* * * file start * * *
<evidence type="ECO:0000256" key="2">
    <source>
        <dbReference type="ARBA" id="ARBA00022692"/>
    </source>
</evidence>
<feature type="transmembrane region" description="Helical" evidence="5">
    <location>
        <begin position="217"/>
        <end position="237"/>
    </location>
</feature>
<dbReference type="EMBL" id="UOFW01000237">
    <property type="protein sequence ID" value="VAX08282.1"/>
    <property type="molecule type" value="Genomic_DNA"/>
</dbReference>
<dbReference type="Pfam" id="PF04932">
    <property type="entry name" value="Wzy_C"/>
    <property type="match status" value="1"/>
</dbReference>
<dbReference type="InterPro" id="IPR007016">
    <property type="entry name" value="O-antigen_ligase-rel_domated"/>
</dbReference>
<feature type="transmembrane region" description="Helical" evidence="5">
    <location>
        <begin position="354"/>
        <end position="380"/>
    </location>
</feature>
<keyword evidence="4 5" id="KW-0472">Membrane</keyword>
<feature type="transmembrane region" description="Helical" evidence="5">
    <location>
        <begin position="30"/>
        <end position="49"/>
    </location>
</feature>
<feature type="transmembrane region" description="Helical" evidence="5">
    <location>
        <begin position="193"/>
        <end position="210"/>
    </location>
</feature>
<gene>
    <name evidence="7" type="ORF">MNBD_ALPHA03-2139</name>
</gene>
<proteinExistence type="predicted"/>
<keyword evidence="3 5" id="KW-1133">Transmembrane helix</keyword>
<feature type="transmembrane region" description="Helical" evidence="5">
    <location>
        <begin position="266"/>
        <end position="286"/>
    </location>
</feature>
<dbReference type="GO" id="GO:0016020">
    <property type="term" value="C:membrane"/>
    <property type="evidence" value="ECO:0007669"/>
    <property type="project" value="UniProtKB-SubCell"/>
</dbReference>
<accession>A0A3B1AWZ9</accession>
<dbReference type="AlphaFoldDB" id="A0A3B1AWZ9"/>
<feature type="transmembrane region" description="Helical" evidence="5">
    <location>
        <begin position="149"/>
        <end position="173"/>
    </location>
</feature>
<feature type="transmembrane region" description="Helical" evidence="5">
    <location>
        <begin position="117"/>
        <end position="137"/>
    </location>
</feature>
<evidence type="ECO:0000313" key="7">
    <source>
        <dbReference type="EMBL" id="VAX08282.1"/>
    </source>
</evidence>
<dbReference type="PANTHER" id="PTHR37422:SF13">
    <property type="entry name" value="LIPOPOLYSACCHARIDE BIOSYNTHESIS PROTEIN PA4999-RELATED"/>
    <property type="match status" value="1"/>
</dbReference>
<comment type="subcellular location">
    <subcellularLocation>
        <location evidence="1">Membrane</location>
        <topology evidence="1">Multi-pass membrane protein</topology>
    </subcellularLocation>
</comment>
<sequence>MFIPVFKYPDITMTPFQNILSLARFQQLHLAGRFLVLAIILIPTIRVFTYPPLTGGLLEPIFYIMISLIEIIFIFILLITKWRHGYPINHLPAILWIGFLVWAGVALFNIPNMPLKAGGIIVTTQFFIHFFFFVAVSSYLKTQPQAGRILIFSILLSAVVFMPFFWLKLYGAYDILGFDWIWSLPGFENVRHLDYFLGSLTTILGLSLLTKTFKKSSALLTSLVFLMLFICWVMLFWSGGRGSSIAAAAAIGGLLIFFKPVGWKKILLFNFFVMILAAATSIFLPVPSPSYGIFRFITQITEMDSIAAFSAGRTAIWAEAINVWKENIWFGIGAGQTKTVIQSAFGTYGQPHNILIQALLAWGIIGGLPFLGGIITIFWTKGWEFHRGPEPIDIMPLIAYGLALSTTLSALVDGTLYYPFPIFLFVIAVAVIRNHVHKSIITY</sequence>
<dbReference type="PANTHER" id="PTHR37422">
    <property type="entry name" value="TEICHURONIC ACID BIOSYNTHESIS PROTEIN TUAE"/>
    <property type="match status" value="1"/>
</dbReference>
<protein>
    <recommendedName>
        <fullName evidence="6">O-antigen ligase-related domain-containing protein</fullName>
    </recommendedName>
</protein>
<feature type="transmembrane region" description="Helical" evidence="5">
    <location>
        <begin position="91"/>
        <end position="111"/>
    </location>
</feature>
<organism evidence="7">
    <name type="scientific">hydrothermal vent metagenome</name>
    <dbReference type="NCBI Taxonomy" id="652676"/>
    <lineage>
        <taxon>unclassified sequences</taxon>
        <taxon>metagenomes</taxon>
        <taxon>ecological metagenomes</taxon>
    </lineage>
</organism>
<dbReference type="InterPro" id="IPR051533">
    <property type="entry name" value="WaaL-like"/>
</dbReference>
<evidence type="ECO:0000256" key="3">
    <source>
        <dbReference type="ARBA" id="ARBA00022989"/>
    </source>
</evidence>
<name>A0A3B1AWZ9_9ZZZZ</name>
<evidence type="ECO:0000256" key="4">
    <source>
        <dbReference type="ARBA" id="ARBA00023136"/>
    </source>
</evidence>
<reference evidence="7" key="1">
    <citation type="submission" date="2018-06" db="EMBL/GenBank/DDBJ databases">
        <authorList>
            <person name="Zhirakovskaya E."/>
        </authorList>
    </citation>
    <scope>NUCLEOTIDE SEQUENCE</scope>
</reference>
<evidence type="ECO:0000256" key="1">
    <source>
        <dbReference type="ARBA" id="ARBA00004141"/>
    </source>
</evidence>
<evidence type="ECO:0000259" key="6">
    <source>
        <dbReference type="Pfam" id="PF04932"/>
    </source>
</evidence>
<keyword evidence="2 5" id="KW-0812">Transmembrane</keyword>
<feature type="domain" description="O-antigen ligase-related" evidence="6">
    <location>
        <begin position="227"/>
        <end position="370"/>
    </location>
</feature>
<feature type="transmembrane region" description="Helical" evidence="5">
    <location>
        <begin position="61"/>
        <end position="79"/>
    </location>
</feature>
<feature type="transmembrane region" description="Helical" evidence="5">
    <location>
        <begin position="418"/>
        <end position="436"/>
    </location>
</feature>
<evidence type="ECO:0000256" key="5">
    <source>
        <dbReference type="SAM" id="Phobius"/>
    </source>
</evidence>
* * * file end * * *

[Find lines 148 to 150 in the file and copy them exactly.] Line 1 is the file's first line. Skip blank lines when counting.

        <end position="370"/>
    </location>
</feature>